New Zealand businessman Eric Watson has been held in contempt by a London judge over deliberately hiding assets in a bitter dispute with fellow Kiwi Sir Owen Glenn.
The High Court in England and Wales this month ruled Watson committed acts of contempt by failing to comply with court orders after earlier being found to have deceived Glenn during their business dealings.
After a lengthy trial, Watson was declared liable in 2018 for £43.5m ($85m) and interest compounding at 6.5 per cent per annum in compensation to Glenn's company Kea Investments (Kea). He was ordered to pay an interim sum of £25m ($48.8m) plus costs of £3.8m ($7.4m).
Watson, who formerly owned the Warriors rugby league club with Glenn, appealed the ruling, which was dismissed by the UK's Court of Appeal in October 2019.
Kea, however, accused Watson of being "deliberately reticent" over providing information about his assets as part of a strategy to frustrate compensation recovery efforts.
It sought three orders of contempt against Watson, which were argued over several days in April and May, over suspicions about interests, including those held by his mother Joan Pollock and a house bought in Sweden.
Now, in an October 2 decision, Lord Justice Christopher Nugee said it was "demonstrated how blatantly Mr Watson lied to the Court of Appeal" about the state of his assets.
Watson's formal witness statement to the Court of Appeal displayed his "willingness to tell outright lies if he thinks they will remain undetected".
"It is one of the clearest examples of why I regard him as a witness whose evidence is almost worthless."
Justice Nugee said there were "strong grounds" for believing Watson used the period between the end of the trial and his judgment "to arrange his affairs to put himself in the best position to make it difficult for Kea to enforce any judgment".
He added there was "inevitably a suspicion that while pretending to have no assets the reality is that he has made arrangements with some or all of the recipients to hold assets for him."
While the judge said he had "no confidence that [Watson] is telling the truth" he only found him guilty of contempt over withholding a statement of transactions about a "Rainy Day account" in Pollock's name.
Watson, formerly one of New Zealand's wealthiest men, now claims to be impecunious. He said in a court statement the "small amount I spend on living is given to me by my mother".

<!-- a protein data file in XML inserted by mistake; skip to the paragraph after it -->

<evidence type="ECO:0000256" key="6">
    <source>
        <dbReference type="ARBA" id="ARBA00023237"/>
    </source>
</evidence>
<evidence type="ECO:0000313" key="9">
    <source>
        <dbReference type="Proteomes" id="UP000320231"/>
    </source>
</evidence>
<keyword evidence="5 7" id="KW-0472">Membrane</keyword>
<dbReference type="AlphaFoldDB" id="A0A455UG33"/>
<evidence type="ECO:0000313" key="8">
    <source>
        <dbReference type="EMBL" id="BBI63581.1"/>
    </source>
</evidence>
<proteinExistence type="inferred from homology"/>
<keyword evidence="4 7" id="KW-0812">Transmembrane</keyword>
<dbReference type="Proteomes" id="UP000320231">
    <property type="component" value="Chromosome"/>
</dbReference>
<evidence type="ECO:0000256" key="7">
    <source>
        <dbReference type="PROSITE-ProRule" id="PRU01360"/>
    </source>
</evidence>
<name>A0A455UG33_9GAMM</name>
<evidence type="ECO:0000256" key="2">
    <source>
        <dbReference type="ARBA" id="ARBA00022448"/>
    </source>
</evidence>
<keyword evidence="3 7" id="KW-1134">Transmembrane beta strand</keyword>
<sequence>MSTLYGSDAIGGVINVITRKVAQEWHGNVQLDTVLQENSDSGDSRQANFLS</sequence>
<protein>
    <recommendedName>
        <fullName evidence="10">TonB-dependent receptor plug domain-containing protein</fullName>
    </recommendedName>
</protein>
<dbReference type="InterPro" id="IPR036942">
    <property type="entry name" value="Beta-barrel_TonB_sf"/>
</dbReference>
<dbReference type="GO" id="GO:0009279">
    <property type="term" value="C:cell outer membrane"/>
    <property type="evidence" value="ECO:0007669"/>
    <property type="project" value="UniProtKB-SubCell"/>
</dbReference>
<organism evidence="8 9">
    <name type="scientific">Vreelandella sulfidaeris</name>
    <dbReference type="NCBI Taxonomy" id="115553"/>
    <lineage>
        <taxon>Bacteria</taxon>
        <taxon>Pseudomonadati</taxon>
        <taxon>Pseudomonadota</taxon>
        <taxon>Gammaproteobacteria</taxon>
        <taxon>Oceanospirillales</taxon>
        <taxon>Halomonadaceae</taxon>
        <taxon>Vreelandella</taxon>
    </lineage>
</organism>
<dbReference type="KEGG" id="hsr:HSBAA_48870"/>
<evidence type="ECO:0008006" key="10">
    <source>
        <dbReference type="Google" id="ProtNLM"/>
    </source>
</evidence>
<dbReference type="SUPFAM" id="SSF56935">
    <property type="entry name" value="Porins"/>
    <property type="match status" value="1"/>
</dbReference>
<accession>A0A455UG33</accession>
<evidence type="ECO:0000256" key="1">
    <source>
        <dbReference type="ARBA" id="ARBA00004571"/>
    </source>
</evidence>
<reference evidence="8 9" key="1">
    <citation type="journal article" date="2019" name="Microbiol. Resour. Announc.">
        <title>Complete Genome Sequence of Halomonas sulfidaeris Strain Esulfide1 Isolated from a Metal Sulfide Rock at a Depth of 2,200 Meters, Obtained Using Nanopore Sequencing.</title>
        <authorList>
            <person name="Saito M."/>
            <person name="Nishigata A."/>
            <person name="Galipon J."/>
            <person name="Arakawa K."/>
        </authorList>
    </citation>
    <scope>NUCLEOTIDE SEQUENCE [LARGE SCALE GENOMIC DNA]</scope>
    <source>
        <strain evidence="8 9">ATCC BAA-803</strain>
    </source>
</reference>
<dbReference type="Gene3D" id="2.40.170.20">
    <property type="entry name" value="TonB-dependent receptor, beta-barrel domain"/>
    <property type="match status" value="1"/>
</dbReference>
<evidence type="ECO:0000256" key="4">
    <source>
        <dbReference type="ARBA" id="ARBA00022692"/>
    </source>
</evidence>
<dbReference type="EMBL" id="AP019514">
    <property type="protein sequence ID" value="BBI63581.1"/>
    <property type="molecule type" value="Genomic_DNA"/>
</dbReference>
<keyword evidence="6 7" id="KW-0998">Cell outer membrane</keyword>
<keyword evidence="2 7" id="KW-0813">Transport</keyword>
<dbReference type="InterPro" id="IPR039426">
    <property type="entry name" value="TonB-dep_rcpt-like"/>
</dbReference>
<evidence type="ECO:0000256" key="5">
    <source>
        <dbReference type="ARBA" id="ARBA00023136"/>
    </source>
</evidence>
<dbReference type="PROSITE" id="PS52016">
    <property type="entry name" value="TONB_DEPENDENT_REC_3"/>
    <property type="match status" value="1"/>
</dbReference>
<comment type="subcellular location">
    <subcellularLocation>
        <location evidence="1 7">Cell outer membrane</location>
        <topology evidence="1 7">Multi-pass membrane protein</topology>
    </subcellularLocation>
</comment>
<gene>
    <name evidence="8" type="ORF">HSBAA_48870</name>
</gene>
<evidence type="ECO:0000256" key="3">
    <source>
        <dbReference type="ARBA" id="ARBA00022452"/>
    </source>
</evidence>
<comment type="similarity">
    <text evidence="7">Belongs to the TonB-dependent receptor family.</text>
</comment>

An analysis of Watson's bank statements for September 2018 to September 2019 showed more than £500,000 ($976,987) coming into his account, much of it from the Rainy Day account.
"In other words, the available evidence is that when Mrs Pollock was asked for the bank statements in circumstances when it suited Mr Watson to say he was unable to provide them, she said she was unwilling; but when Mr Watson really did want them, they were forthcoming without difficulty," Justice Nugee said.
"There is not the slightest reason to doubt that if Mr Watson had really wanted to provide them in December 2018 so as to comply with the November [court] Order, he could have obtained them equally easily. He chose to hide behind the fact that the account was in his mother's name."
Justice Nugee added he strongly suspected Pollock "may have been led to believe that it would suit Mr Watson if she refused to provide them".
The judge also said Glenn was not pursuing the court action "out of a desire for revenge".
"In those circumstances I do not think it is relevant to know, nor am I tempted to speculate, whether Sir Owen would gleefully rejoice to see Mr Watson committed to prison, or merely wants Kea's judgment debt paid."
The London-based Watson "has not voluntarily paid a penny" of what he was ordered to.
"Kea has managed to identify, and compel payment from, various assets, and has thereby obtained comparatively small sums towards the judgment debt but is still owed the vast majority of it, and has found it difficult to locate, let alone execute against, any substantial assets," the judgment reads.
A sentencing hearing will be held at a later date for what Justice Nugee called a "long-running and horrendously complex" case.
Civil contempt in the UK can result in a maximum two year prison term.
Kea had also brought a case against the joint venture Spartan Capital, which was settled.